Visiting an artist’s studio can be like taking a tour of an artist’s brain. The creative process is on view in the workspace, the artist’s strategies and methods exposed. The studio of Toledo painter Jesse Mireles is a colorful place, crowded but well-organized and full of possibility.
Mireles’s studio is in downtown Toledo’s historic Secor Hotel building, a luxury hotel at the turn of the 20th century, the nine-story structure is currently home to Registry Bistro and River House Arts, as well as the studios of other artists. The halls outside his studio are decorated with examples of resident artists’ work, including his own abstract paintings.
From the open studio door, the oblong, light-filled room is neat but filled with artworks on canvas and paper, in varying stages of completion. Mireles, in the middle of working on a new painting, provides a warm welcome. Four-by-six-foot paintings with bright, saturated hues predominate, seeming to recall his Mexican heritage. Other works, more subdued, still look lushly tropical.
Experiments with paint
Mireles is an empiricist: each canvas is an experiment the artist conducts, applying paint intuitively, observing it on the surface, responding to it, and arriving at a composition that satisfies his restless eye. He describes his method of working as an action-and-response process:
“You have an idea of what you want, you decide on a color scheme then you go for it… sometimes the paint goes in the direction you want and sometimes it doesn’t. Then you decide— do I follow that or do I want to turn it around? Sometimes it works and sometimes it doesn’t. But it’s a wonderful thing when it turns out to be this surprise that just knocks you off your feet. In the end the artist must decide [if it works].”
Mireles has enjoyed a successful career as a graphic artist, working with the Metroparks before he retired, but he prefers to work in a non-representational manner. “One thing I don’t do is highly representational work… I admire someone who can do that— I have friends who are excellent [figurative] painters, but I can’t go there,” he says.
While brushes are abundant in his studio, Mireles also employs squeegees, palette knives and even wadded-up paper to achieve varied effects. For him, the paint is a force of nature; he never tires of seeing what it can do. He works on an easel, or moves the canvas to a horizontal surface, depending on the direction or movement he wants from the paint.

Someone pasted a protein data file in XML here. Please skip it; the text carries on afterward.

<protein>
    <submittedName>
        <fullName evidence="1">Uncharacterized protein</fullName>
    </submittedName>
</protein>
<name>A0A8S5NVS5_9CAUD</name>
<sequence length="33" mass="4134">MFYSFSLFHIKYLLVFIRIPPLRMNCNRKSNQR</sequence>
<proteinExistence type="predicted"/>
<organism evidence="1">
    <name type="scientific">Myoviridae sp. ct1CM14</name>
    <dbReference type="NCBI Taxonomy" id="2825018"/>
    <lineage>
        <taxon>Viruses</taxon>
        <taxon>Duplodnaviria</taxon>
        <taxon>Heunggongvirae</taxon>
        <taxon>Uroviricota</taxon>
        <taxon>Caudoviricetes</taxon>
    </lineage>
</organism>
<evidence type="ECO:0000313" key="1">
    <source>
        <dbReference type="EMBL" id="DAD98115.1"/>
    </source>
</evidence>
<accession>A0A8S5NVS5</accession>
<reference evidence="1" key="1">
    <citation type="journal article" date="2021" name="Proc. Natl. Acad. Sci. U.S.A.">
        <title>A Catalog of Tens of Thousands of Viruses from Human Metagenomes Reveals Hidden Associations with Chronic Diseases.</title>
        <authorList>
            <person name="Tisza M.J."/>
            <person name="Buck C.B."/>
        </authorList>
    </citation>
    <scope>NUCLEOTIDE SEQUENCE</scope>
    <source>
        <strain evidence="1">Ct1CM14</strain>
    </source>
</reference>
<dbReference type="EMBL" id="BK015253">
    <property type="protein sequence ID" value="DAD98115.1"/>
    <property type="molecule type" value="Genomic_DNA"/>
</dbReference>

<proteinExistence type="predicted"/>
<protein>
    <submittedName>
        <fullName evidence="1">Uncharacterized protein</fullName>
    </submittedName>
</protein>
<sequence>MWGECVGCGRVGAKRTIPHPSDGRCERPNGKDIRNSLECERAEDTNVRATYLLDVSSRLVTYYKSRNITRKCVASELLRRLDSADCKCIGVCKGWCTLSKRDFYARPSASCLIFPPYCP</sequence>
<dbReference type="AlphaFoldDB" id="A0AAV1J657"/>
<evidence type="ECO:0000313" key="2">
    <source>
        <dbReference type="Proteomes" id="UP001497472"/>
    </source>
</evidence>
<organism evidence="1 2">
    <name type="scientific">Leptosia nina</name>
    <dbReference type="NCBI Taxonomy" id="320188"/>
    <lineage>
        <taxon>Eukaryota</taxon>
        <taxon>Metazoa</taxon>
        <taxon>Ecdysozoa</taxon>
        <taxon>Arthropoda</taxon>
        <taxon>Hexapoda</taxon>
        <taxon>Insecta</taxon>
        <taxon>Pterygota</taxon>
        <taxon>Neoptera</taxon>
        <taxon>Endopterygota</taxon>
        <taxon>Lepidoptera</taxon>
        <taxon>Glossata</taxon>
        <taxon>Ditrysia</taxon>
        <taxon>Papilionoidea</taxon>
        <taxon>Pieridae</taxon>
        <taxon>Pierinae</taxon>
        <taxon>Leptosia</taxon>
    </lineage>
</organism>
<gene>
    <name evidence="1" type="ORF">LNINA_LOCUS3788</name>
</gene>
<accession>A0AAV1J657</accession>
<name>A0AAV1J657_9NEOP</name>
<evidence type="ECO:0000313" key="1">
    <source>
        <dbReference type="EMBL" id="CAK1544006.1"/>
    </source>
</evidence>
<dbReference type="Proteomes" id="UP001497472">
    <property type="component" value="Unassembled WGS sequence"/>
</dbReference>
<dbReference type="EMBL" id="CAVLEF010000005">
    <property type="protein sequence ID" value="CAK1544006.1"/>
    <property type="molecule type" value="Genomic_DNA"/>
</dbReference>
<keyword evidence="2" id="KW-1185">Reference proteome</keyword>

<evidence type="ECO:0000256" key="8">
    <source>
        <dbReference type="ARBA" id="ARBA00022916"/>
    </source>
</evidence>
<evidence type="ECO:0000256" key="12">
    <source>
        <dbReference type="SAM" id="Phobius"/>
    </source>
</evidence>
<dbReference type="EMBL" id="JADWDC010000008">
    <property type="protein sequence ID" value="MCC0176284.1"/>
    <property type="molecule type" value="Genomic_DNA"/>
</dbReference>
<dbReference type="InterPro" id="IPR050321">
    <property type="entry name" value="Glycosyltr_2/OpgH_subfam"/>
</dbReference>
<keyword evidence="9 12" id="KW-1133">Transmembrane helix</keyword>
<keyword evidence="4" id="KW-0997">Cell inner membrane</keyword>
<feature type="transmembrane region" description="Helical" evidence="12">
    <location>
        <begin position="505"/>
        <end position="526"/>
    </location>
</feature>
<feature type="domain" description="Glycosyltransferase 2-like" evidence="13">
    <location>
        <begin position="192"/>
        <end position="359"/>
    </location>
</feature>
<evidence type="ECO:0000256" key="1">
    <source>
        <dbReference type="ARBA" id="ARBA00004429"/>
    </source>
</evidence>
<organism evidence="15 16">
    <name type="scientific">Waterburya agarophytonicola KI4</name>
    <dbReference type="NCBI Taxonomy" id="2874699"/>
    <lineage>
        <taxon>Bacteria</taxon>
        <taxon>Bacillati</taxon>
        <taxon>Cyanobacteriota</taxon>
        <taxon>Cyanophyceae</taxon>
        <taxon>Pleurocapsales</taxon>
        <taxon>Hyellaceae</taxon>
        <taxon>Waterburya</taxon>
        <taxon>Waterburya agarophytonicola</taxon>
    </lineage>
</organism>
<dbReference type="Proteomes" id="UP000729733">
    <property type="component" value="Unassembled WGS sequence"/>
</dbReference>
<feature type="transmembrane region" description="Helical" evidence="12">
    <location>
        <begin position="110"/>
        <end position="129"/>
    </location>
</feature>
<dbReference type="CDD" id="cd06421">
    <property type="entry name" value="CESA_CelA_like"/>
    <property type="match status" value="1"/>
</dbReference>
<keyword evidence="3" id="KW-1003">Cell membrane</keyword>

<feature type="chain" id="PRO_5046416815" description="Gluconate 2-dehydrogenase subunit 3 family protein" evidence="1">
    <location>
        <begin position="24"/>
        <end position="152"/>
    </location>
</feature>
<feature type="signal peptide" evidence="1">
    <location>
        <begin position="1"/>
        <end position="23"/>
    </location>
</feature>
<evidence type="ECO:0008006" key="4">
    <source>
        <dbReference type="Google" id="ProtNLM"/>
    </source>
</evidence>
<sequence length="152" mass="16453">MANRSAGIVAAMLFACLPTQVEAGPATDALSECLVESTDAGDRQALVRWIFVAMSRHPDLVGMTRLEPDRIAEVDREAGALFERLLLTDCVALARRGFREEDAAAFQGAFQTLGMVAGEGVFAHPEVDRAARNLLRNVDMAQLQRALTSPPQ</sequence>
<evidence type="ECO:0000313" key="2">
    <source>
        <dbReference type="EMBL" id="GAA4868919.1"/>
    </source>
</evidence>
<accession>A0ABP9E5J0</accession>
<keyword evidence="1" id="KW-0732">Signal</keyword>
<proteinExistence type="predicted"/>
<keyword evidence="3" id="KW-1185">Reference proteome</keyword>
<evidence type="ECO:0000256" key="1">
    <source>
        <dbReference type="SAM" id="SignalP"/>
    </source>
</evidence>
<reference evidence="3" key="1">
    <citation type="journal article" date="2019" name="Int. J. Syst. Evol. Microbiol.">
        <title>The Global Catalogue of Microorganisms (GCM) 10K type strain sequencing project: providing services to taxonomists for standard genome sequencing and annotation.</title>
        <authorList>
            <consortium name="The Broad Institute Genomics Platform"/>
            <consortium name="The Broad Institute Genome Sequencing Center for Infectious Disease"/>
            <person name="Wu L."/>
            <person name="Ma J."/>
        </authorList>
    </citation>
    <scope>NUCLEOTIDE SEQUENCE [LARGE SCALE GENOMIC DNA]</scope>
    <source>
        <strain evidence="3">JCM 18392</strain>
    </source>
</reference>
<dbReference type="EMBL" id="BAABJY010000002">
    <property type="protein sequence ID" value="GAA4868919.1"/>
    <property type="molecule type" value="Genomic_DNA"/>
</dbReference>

Mireles points out a paper sheet of tiny, brightly colored squares taped to the studio wall, explaining that they, too are part of his working strategy: “These things here are sketches… when I decide on pieces that are keepers, I will scan or photograph them, and these are parts or sections of paintings that make interesting compositions. So they’re kind of guides for me— like maybe the next painting will go in this direction. They are also good guides for color schemes.”
Mireles jokes that expecting visitors motivates him to clean his studio. While his process creates— and demands— a certain amount of clutter, he finds that organizing the chaos is helpful. “If it’s a messy studio, then (I feel like) I’ve done some work, but it also drives me crazy when I’m in the middle of a project and I can’t find some tool because it’s a messy studio,” he admits.
Mireles points to the abstract painter Franz Marc as an important influence on his work, in his color choices and the shallow compositional space of his paintings. But after visiting his studio, it seems that his colorful, eventful paintings fit more comfortably into the tradition of American action painters such as Jackson Pollock, Franz Kline and Willem De Kooning.
Mireles has exhibited at the National Center for Nature Photography and the Toledo Museum of Art. He lectures, consults and has served on design and art review panels for the Toledo Arts Commission and the Ohio Arts Council. This summer, Mireles’s work is showing in Hutson Gallery in Provincetown, MA, and Marcia Evans Gallery in Columbus.